It is important to not support these backyard breeders and instead go to ethical breeders, as the “oops” axolotls are almost always the ones that end up in rescues with severe injuries. Before buying an axolotl, as the source for a copy of the lineage.

Paris Deeter lives in Brunswick and has raised a wide variety of critters from spiders to rats. She welcomes questions and column suggestions, which can be sent to with “Critter Crawl” in the subject line. Deeter also can supply information on where to obtain pets mentioned in her column.

22 Joy of Medina County Magazine | June 2024
photo by Chris Pickens


Nourishing Nibbles

The early days of summer are here, and whether road-tripping, flying or hitting the trails, strategic snack choices can make the difference in maintaining energy levels and overall well-being.

Here are some of my favorite snacks for the road.

Trail mix: Create a custom blend by combining nuts, seeds, and dried fruits. Opt for unsalted nuts and seeds to keep sodium intake in check and choose dried fruits without added sugars. This snack offers a perfect balance of protein, healthy fats and carbohydrates to keep you energized during your adventures.

Fresh fruit: Super easy to travel with and often forgotten about, whole fruits like apples, bananas, grapes, or berries are a refreshing and hydrating snack. Fruits are rich in vitamins, minerals and fiber, making them a nutritious choice to munch on while on the go. If slicing fruit ahead of time, consider sprinkling it with lemon juice to prevent browning.

Yogurt cups: Individual servings of yogurt are convenient and packed with protein, essential for muscle repair and satiety. Go for Greek yogurt packs as they contain more protein than regular yogurt with 17 to 20 grams per cup. The best option is a plain, unsweetened yogurt.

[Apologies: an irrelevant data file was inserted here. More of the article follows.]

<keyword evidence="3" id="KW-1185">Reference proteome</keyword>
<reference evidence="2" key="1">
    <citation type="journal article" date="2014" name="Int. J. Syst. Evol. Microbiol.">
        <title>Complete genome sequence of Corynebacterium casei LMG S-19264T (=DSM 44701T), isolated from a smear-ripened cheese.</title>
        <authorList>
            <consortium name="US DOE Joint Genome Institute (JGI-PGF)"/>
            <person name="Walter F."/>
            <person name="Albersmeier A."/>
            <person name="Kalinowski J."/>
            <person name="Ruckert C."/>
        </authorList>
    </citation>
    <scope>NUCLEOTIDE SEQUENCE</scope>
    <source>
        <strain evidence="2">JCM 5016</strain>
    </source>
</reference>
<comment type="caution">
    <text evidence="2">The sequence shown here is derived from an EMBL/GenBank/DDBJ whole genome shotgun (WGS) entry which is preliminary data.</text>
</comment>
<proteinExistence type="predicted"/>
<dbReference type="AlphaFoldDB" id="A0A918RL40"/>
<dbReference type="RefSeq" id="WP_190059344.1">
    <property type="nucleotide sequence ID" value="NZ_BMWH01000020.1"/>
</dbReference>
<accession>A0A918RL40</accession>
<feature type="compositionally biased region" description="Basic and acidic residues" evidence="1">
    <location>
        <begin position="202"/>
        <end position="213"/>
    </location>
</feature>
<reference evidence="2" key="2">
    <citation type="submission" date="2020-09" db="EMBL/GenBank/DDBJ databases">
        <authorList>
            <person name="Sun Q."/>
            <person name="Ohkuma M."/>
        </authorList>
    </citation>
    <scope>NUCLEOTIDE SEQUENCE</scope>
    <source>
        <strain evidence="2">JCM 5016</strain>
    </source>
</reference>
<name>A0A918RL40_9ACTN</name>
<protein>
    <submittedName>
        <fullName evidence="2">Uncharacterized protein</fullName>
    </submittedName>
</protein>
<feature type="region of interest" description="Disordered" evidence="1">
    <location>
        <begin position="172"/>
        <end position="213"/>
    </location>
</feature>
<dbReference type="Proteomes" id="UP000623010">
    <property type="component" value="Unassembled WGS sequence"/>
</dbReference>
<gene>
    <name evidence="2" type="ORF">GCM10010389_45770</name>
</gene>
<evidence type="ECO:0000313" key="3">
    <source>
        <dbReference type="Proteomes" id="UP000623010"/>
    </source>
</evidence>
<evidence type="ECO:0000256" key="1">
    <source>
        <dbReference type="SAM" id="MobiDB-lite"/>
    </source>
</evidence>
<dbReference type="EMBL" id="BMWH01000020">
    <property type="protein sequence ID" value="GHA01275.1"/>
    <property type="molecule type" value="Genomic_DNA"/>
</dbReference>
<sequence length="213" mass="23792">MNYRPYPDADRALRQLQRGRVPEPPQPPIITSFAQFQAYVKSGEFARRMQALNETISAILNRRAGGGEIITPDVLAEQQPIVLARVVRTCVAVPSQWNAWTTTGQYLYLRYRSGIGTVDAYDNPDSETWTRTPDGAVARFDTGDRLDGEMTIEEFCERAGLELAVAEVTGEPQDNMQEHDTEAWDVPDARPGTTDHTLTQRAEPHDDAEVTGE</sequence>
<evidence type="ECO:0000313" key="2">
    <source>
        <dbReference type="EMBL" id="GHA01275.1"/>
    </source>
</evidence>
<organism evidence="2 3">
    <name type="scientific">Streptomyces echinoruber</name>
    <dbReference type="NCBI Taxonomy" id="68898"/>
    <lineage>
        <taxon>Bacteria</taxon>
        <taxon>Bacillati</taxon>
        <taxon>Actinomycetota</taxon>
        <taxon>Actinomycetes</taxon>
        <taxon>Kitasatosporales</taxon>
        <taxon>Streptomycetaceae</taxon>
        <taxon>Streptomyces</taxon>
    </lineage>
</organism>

Top it with your choice of fruit and nuts. Granola can have up to 3 to 4 teaspoons of added sugar per serving, so read those labels carefully and choose the lowest added sugar content possible.

Nut butter packs: Single-serve nut butter packs are convenient and provide a source of healthy fats and protein. They travel well and take up minimal space.

Go for a natural, unsweetened nut butter. Pair them with whole grain crackers, rice cakes, or sliced veggies for a satisfying and balanced snack option.

High-protein oatmeal cups: A convenient and nutritious option for breakfast or snacks, oatmeal cups require only hot water or milk and a quick stir.

High-protein varieties offer a better balance between protein and carbohydrates that keep you fuller for longer and help balance blood sugar.

Topping them with nuts, seeds, and fruit make a great post-workout snack when hiking, for example.

Popcorn: Air-popped popcorn is a light and simple wholegrain snack that is perfect for munching on during long travels. Go for plain popcorn or lightly seasoned varieties to keep sodium and calorie intake in check.

Planning ahead can help you manage your nutrition when hunger strikes and away from home! Travel safe, and, of course, travel healthy!

Amanda Liptak is a registered dietitian nutritionist with more than 20 years of experience. She is the owner of Nutrient Rich Life Nutrition Coaching, a functional nutrition coaching company that provides comprehensive weight loss support for men and women. Visit and learn more about Liptak at

Joy of Medina County Magazine | June 2024 23 HEALTH:

Smaller parcels are available. Limited availability, call now for choice of best locations.

24 Joy of Medina County Magazine | June 2024 This Prime Real Estate For Sale To stake your claim, call (330) 461-0589


Munching With Joy

Congratulations to these restaurants!

Each month the focus will be on a different area of Medina County’s sit-down eating facilities.